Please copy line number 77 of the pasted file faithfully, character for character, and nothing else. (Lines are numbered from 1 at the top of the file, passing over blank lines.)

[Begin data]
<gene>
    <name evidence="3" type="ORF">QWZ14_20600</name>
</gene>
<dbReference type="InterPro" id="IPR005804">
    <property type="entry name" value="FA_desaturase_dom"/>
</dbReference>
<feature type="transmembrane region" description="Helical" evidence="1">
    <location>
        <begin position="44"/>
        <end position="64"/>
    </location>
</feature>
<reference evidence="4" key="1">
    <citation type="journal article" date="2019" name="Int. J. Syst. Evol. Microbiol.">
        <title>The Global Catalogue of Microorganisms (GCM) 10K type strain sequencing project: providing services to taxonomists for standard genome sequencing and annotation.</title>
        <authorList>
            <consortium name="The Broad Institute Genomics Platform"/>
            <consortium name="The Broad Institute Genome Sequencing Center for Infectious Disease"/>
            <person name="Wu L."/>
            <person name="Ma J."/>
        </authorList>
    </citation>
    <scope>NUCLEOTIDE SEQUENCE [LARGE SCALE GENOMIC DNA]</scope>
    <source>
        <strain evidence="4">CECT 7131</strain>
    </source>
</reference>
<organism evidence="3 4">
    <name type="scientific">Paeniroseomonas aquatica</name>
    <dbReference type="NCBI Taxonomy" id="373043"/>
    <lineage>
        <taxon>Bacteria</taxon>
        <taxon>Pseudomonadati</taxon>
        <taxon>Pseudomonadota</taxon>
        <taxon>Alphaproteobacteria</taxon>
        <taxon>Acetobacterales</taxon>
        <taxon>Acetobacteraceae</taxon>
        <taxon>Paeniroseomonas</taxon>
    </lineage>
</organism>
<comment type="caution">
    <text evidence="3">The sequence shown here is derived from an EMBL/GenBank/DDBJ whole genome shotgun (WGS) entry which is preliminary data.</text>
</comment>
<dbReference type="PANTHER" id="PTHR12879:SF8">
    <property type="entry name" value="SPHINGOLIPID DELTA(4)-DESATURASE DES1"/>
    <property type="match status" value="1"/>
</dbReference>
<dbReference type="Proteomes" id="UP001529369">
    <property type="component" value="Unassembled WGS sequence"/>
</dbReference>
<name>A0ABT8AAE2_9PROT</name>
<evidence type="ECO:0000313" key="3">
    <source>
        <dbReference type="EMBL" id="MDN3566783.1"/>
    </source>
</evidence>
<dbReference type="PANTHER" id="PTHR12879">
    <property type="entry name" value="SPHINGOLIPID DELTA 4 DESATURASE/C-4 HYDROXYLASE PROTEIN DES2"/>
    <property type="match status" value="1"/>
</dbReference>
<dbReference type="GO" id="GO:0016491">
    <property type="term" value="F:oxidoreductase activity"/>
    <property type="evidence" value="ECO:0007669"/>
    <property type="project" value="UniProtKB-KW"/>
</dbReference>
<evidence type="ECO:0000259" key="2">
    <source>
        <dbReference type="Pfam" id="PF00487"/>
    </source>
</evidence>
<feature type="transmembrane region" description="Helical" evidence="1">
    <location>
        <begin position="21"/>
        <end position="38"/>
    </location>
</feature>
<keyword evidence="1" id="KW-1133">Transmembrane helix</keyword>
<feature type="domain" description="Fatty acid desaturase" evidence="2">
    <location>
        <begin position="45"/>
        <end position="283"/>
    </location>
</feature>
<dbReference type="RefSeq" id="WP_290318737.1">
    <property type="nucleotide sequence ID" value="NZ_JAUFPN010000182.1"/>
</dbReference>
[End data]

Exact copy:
<keyword evidence="1" id="KW-1133">Transmembrane helix</keyword>